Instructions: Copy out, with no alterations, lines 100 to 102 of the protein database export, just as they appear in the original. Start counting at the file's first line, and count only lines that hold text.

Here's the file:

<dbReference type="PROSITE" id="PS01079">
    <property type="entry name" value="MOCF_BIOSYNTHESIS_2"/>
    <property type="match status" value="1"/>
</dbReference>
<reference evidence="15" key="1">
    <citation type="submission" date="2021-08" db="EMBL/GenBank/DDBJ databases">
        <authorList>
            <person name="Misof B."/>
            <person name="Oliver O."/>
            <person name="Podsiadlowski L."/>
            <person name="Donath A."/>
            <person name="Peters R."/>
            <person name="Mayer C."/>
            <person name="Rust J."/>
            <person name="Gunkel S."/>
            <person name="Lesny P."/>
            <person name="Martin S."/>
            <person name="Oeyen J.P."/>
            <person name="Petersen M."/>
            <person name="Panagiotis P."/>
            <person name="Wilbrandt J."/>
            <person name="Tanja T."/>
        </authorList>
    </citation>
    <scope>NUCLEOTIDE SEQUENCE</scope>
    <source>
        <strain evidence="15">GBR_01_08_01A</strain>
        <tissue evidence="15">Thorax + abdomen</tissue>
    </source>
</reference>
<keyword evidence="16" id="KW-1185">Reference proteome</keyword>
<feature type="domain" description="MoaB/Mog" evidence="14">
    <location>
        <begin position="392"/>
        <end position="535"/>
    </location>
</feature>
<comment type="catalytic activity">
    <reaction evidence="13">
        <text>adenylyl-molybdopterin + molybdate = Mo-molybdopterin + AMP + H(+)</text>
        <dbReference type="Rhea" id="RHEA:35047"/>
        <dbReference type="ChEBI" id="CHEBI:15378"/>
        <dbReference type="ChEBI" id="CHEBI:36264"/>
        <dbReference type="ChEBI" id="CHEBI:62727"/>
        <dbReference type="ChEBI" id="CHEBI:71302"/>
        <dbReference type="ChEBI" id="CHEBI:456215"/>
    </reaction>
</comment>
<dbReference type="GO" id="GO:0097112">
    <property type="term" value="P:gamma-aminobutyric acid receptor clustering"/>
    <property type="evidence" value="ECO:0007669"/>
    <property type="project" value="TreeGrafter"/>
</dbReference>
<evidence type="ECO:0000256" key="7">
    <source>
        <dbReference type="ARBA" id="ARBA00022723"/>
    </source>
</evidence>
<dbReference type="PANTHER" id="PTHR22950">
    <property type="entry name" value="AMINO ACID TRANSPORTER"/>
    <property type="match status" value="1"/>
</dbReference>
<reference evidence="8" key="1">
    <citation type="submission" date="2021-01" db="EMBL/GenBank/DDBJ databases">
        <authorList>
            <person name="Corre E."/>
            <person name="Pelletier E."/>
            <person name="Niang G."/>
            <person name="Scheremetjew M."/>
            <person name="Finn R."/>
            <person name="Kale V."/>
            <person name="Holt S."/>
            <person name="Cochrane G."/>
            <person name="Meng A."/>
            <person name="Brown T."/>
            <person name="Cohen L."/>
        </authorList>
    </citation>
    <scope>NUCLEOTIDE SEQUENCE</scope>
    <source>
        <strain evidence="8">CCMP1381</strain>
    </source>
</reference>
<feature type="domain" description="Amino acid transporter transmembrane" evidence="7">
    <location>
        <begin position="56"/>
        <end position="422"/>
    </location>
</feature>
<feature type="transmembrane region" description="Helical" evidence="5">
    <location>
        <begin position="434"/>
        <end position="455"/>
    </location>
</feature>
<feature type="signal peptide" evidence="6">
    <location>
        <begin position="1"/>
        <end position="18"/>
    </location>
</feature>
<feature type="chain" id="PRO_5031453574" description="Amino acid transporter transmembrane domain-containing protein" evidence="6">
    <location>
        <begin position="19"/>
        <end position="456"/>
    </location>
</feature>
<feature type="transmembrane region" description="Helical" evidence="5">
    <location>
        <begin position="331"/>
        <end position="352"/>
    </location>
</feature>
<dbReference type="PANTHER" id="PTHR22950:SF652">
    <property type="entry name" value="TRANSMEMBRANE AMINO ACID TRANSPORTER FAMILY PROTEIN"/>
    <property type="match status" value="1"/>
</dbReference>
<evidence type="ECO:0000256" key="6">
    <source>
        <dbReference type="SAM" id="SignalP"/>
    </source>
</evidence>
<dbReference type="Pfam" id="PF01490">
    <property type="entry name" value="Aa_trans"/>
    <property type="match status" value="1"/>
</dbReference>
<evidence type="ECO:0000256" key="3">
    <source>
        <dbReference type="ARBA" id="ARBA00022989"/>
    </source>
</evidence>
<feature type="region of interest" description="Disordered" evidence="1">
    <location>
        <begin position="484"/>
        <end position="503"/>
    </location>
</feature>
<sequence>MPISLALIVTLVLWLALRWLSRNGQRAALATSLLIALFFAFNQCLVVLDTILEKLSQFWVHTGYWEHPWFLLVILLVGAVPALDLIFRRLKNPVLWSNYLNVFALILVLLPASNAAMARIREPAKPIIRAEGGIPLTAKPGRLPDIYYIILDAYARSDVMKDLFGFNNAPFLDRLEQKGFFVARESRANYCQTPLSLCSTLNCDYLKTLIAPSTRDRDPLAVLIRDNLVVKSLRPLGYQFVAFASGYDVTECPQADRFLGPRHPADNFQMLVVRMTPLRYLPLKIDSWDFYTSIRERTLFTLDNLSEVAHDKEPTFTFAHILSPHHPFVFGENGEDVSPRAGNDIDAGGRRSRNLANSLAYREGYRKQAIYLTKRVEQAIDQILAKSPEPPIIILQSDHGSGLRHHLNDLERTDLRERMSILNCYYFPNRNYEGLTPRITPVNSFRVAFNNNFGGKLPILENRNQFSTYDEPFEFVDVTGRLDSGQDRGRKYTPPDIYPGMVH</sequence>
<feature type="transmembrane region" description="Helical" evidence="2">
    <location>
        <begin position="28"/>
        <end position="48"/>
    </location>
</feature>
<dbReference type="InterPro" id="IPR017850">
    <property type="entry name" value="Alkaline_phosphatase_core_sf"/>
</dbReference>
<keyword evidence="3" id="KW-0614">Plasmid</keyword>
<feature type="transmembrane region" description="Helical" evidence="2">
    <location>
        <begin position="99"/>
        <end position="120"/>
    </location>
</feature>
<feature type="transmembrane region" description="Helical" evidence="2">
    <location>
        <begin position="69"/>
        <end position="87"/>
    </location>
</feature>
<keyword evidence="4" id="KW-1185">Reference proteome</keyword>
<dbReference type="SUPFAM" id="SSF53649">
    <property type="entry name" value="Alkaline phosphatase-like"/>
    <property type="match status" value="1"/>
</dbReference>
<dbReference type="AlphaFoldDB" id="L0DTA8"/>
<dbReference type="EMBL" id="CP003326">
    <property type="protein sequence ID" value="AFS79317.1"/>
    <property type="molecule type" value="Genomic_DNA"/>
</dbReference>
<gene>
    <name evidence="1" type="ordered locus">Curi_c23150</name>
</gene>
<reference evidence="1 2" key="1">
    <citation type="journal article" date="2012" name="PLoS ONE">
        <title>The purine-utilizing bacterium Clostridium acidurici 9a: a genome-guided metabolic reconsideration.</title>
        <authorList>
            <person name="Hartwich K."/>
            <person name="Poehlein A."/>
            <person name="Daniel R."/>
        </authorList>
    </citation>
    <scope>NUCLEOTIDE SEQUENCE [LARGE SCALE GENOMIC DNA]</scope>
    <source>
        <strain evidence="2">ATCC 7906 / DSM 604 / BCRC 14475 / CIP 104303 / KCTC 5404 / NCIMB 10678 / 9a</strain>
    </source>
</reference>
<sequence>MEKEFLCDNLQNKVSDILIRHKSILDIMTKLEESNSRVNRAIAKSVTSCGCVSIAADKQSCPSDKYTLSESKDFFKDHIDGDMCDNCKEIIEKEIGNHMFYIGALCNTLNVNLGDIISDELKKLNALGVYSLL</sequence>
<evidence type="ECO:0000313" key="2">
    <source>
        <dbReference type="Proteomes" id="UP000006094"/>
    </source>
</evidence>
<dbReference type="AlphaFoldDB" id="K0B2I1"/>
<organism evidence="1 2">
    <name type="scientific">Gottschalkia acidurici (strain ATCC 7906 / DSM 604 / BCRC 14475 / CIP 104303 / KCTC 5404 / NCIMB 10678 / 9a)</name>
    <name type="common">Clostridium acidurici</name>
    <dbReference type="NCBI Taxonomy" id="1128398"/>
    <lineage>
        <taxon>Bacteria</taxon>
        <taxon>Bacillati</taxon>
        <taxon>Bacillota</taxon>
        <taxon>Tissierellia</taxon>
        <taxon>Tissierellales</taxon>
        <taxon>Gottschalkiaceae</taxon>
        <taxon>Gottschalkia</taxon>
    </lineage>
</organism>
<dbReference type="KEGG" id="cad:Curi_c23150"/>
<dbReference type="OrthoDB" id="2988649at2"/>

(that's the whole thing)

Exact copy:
    </location>
</feature>
<feature type="chain" id="PRO_5031453574" description="Amino acid transporter transmembrane domain-containing protein" evidence="6">